Just a few days after my first encounter with the rain forest, I was on my way to O’Reilly’s. O’Reilly’s is one of only two entryways into Lamington National Park, the other being Binna Burra. One can walk between the two, if one is fit—it’s 23km, or a bit more than 14 miles. But while it’s gorgeous, the miles of undulating mountain and glorious rain forest are rugged, so give yourself most of a day.
Today, O’Reilly’s is famous as a guest house from which one can explore the glories of the rain forest, and at which the delights of the area are close at hand, from birds that come to eat seeds from your hand to indigenous flowers planted in rich profusion close by.
One of the sons of the original settlers, Mick O’Reilly, returned from World War I to become Queensland’s first park ranger, as overseer of the area that had become a national park by that time. But it was in 1937 that O’Reilly’s gained real fame, when Bernard O’Reilly, forging his way through the dense rain forest that he and his family knew so well, located the survivors of a plane crash deep in the rain forest. After finding the three survivors (four men died in the crash), he hiked back out to get help. Refusing to rest, he returned with a rescue party and a doctor. A group of local farmers cut a 10-mile track through the thick forest so that the men could be carried out on stretchers. It was a remarkable rescue that was later detailed in Bernard O’Reilly’s book Green Mountains. Now everyone knew about O’Reilly’s.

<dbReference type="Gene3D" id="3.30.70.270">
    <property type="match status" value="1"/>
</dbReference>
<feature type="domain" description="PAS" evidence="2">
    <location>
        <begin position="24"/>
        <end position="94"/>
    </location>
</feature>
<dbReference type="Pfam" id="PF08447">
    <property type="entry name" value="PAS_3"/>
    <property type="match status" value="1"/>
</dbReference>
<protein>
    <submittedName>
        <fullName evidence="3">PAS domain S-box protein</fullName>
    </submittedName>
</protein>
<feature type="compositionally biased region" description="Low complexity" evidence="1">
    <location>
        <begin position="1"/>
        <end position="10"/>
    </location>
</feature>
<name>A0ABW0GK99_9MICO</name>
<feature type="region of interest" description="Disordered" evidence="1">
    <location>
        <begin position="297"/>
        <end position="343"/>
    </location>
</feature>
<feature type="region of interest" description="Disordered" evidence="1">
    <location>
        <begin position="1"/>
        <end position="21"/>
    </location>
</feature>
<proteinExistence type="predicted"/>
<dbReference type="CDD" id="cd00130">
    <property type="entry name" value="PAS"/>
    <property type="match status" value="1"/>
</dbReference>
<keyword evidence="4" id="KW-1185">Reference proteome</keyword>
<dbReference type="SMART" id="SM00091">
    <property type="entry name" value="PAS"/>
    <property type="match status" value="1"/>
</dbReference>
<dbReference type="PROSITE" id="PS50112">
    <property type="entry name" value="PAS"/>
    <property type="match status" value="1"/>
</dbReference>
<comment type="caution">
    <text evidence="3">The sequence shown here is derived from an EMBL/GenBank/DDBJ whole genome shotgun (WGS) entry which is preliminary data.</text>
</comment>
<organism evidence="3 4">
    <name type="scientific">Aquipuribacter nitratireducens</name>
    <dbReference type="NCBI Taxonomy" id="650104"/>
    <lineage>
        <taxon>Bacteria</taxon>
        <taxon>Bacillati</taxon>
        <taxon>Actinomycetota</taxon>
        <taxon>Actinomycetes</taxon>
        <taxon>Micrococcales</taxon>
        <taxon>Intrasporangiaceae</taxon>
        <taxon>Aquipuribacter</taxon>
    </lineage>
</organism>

I loved the history of the place, and I loved seeing the photographs in the family room of the generations of O’Reilly’s who lived there. I was also pretty much over-the-top in my delight at the rain forest, birds, and flowers.
I included a picture of a crimson rosella in my April 29th post on writers in Oz. Rest assured that the one in the photo was simply one among dozens. But in the book, I also mentioned the black and gold Regent bowerbird, which is pictured below. Also pictured is the odd bromeliad that delighted me in the O’Reilly’s garden, as well as a spray of orchids. The beauty of this place can not be overstated.
2 responses to “At O’Reilly’s in Queensland”
My mother was always rather in love with Bernard O’Reilly as I’m sure many women of her generation were. He was tall and handsome and a hero. She loved O’Reilly’s and it was a great pleasure for them both when she took my daughter there.
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